Zero Employment = Zero Unemployment

Welcome to the paradox of falling labor participation rate: as people drop out of the workforce, we’re moving closer to a time when unemployment is zero at the same time that there are no jobs left.

9 thoughts on “Zero Employment = Zero Unemployment

  1. The 4% = full employment is because: a) we always have school leavers every year, and with lots of jobs, they spend more time optimising; and b) with lots of jobs, people will quit work, go some place they’ve always wanted to see, spent a few months looking around and optimising. Once the official rate is more than 4%, there is real unemployment, and it’s always more than the official rate. That’s basic non-Tea economics.

    To be unemployed, you must have applied to some place that’s taking applications. So, as Mr Rall says, once there are no jobs, once no one is taking applications, there will be no unemployment. Again, that just follows from the definition. A tautology.

    (And I saw this cartoon dramatised back in a ’50s Twilight Zone: First, the executive, who had a pocket watch that he constantly twirled, replaced all the factory workers with automatic machines, then he was replaced by a robot that could make managerial decisions, and the robot had a pocket watch that it twirled.)

    • This is a bit off-topic, but relates to “The Twilight Zone” which I always watched faithfully. What sticks in my mind is the episode where a man was submitting his ration-card to the bureaucrat behind the counter who insisted it was not valid (or needed up-dating or whatever) and insisted that he could receive no food until next month. When next month came, he presented his card again for his government-issued rations, successfully. She asked, “By the way, how did you lose your arm?” It was obvious that the family was forced to eat his flesh in order to survive.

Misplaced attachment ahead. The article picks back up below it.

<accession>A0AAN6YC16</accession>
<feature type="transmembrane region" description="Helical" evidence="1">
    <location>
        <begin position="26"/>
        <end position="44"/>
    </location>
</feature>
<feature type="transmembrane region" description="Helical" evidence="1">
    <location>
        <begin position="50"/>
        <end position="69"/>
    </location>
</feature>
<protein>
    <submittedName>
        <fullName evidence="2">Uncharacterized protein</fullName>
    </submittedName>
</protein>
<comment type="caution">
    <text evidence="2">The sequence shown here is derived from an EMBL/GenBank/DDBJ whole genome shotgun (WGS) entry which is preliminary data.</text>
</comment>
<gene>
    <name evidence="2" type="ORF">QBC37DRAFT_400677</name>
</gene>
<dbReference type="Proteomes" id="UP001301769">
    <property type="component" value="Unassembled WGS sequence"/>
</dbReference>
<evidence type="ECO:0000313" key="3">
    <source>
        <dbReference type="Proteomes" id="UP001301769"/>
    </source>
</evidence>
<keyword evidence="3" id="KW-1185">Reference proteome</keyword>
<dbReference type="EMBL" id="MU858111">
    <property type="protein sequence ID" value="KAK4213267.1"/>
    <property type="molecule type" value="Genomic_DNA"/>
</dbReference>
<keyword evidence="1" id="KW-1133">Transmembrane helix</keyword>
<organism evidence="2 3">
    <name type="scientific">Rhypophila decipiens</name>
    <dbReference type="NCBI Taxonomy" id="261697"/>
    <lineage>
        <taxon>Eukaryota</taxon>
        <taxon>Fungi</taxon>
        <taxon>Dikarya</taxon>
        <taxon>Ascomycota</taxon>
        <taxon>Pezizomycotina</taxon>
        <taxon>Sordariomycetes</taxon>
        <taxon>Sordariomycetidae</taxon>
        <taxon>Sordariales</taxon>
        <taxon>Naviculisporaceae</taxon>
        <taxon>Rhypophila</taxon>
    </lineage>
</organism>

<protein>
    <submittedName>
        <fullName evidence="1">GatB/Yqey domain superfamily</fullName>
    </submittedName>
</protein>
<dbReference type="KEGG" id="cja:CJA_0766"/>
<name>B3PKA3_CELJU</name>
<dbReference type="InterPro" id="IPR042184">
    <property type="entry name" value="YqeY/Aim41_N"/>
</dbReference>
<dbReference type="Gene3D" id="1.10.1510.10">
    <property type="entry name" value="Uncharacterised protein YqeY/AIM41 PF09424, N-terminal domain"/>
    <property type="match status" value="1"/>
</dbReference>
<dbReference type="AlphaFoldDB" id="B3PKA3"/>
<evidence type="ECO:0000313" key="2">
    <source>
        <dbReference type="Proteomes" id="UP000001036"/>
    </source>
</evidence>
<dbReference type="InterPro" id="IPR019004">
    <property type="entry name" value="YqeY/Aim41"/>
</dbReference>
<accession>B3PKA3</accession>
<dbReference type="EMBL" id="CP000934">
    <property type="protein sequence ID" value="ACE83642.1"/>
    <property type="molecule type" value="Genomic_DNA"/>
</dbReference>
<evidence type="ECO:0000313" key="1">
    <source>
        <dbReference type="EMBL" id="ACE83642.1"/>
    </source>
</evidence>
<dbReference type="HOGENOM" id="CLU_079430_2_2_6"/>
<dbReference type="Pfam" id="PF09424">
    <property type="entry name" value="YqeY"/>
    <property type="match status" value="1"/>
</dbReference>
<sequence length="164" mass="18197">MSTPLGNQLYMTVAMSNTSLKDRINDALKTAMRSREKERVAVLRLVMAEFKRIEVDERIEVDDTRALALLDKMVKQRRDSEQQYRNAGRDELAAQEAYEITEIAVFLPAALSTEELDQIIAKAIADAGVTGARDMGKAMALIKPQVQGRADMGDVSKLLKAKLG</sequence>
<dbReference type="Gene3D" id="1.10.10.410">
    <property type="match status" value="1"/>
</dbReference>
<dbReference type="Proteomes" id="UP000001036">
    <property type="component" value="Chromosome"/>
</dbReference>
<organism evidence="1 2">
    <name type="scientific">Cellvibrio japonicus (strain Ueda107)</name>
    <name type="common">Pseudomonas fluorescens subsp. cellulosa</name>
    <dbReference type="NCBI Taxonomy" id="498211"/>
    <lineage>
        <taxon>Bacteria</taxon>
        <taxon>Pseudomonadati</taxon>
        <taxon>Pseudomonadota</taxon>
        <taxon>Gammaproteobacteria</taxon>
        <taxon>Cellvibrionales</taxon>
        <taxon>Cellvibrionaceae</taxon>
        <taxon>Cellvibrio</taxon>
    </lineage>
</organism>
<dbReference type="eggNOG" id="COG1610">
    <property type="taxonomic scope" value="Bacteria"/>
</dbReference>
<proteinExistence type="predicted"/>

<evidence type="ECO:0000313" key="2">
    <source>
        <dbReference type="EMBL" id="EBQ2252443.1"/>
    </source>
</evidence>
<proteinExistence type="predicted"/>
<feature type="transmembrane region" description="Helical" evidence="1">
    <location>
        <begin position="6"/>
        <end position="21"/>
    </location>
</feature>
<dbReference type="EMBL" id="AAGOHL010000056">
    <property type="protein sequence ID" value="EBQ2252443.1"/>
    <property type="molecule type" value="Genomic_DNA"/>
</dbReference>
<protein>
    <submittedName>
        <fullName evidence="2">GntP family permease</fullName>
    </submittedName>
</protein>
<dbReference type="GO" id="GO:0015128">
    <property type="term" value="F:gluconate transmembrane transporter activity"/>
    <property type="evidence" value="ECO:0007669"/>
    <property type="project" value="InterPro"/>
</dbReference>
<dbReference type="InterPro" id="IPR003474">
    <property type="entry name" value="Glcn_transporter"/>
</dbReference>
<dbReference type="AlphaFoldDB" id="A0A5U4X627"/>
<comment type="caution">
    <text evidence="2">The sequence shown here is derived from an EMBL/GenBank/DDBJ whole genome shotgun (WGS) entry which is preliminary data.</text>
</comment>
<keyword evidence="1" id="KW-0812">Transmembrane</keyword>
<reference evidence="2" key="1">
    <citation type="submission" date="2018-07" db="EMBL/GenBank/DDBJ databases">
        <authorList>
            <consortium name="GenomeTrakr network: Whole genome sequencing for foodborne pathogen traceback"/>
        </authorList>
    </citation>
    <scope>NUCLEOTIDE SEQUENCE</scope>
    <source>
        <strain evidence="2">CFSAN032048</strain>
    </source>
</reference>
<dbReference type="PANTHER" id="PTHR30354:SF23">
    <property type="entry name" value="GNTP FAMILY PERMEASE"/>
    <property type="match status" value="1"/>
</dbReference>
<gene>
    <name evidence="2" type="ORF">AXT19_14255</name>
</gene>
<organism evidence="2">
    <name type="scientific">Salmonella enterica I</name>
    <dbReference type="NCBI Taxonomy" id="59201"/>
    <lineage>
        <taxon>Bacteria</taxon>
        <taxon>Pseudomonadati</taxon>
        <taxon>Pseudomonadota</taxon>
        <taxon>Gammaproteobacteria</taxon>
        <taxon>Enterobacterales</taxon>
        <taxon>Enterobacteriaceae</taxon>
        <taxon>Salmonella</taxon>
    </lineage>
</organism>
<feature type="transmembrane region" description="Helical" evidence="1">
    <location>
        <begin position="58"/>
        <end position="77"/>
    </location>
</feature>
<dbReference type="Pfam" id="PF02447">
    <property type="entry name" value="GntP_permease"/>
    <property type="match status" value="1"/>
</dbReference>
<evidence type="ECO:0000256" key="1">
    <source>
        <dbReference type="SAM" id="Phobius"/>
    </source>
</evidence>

2. The only meaningful measure of employment and under/unemployment is the percentage of the population in the relevant age group which is working full or part-time, studying, on sick or parental leave, etc. Measurement of the percentage of those «available to the labour market» who actually have jobs is, as Ted demonstrates here, so easily manipulated as to be devoid of meaning. What a surprise that it is precisely this latter which is used as the yardstick in the US !…

    Henri

  3. I always thought it obscene that some level of unemployment (3 or 4 % or whatever the masterminds come up with) is considered to be ZERO, the excess considered transitional.

    This translates into some people being unable to maintain themselves when the system is performing AS DESIGNED, and yet the unemployed are blamed as if they created the problem.

    • It has always bothered me that when an unemployed person reaches the maximum of benefits and cannot apply or report anymore, that person drops out of sight and is no longer considered “unemployed” in the statistics. That’s something of a distortion, don’t you think?

      • It sure is a distortion. If the unemployment rate today included those who dropped out of the labor force since 2008, the official unemployment rate would be 10% and the unofficial rate would be 20%.

      • Goal = “total unemployment” (?)
        “Ted, do you need a proof-reader?” asks the retired former English teacher.
        😀

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